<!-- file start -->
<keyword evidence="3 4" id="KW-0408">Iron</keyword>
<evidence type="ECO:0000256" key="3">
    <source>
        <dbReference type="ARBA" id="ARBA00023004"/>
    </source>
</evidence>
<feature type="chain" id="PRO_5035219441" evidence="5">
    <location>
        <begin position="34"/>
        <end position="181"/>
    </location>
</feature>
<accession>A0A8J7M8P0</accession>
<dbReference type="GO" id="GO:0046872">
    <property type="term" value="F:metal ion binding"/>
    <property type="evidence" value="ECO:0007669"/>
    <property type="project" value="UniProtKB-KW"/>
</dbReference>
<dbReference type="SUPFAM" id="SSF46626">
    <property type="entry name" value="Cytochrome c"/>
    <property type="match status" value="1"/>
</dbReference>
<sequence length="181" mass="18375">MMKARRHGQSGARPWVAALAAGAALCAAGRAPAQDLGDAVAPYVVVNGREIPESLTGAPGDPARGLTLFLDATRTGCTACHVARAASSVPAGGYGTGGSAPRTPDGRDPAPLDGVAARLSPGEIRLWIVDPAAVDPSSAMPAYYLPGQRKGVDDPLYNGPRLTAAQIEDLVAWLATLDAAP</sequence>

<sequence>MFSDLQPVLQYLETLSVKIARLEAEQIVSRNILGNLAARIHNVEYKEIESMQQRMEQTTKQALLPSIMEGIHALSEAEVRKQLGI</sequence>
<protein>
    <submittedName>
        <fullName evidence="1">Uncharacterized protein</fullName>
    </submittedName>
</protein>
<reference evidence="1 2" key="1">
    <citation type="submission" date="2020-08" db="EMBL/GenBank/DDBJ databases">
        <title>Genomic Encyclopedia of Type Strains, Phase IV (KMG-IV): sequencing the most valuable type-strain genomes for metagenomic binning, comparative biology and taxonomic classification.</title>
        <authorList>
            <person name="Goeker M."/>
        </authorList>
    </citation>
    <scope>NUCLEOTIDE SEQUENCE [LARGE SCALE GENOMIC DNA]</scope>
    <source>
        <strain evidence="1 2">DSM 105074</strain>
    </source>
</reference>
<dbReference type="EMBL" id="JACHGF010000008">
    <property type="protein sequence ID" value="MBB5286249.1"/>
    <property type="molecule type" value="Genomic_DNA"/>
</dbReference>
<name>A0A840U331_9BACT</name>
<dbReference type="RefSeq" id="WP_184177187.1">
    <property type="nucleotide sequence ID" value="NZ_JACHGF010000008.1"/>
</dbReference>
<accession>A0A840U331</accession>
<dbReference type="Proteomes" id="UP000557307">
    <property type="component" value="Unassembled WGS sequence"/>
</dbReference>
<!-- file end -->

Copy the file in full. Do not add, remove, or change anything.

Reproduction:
<keyword evidence="3 4" id="KW-0408">Iron</keyword>
<evidence type="ECO:0000256" key="3">
    <source>
        <dbReference type="ARBA" id="ARBA00023004"/>
    </source>
</evidence>
<feature type="chain" id="PRO_5035219441" evidence="5">
    <location>
        <begin position="34"/>
        <end position="181"/>
    </location>
</feature>
<accession>A0A8J7M8P0</accession>
<dbReference type="GO" id="GO:0046872">
    <property type="term" value="F:metal ion binding"/>
    <property type="evidence" value="ECO:0007669"/>
    <property type="project" value="UniProtKB-KW"/>
</dbReference>
<dbReference type="SUPFAM" id="SSF46626">
    <property type="entry name" value="Cytochrome c"/>
    <property type="match status" value="1"/>
</dbReference>
<sequence length="181" mass="18375">MMKARRHGQSGARPWVAALAAGAALCAAGRAPAQDLGDAVAPYVVVNGREIPESLTGAPGDPARGLTLFLDATRTGCTACHVARAASSVPAGGYGTGGSAPRTPDGRDPAPLDGVAARLSPGEIRLWIVDPAAVDPSSAMPAYYLPGQRKGVDDPLYNGPRLTAAQIEDLVAWLATLDAAP</sequence>

<sequence>MFSDLQPVLQYLETLSVKIARLEAEQIVSRNILGNLAARIHNVEYKEIESMQQRMEQTTKQALLPSIMEGIHALSEAEVRKQLGI</sequence>
<protein>
    <submittedName>
        <fullName evidence="1">Uncharacterized protein</fullName>
    </submittedName>
</protein>
<reference evidence="1 2" key="1">
    <citation type="submission" date="2020-08" db="EMBL/GenBank/DDBJ databases">
        <title>Genomic Encyclopedia of Type Strains, Phase IV (KMG-IV): sequencing the most valuable type-strain genomes for metagenomic binning, comparative biology and taxonomic classification.</title>
        <authorList>
            <person name="Goeker M."/>
        </authorList>
    </citation>
    <scope>NUCLEOTIDE SEQUENCE [LARGE SCALE GENOMIC DNA]</scope>
    <source>
        <strain evidence="1 2">DSM 105074</strain>
    </source>
</reference>
<dbReference type="EMBL" id="JACHGF010000008">
    <property type="protein sequence ID" value="MBB5286249.1"/>
    <property type="molecule type" value="Genomic_DNA"/>
</dbReference>
<name>A0A840U331_9BACT</name>
<dbReference type="RefSeq" id="WP_184177187.1">
    <property type="nucleotide sequence ID" value="NZ_JACHGF010000008.1"/>
</dbReference>
<accession>A0A840U331</accession>
<dbReference type="Proteomes" id="UP000557307">
    <property type="component" value="Unassembled WGS sequence"/>
</dbReference>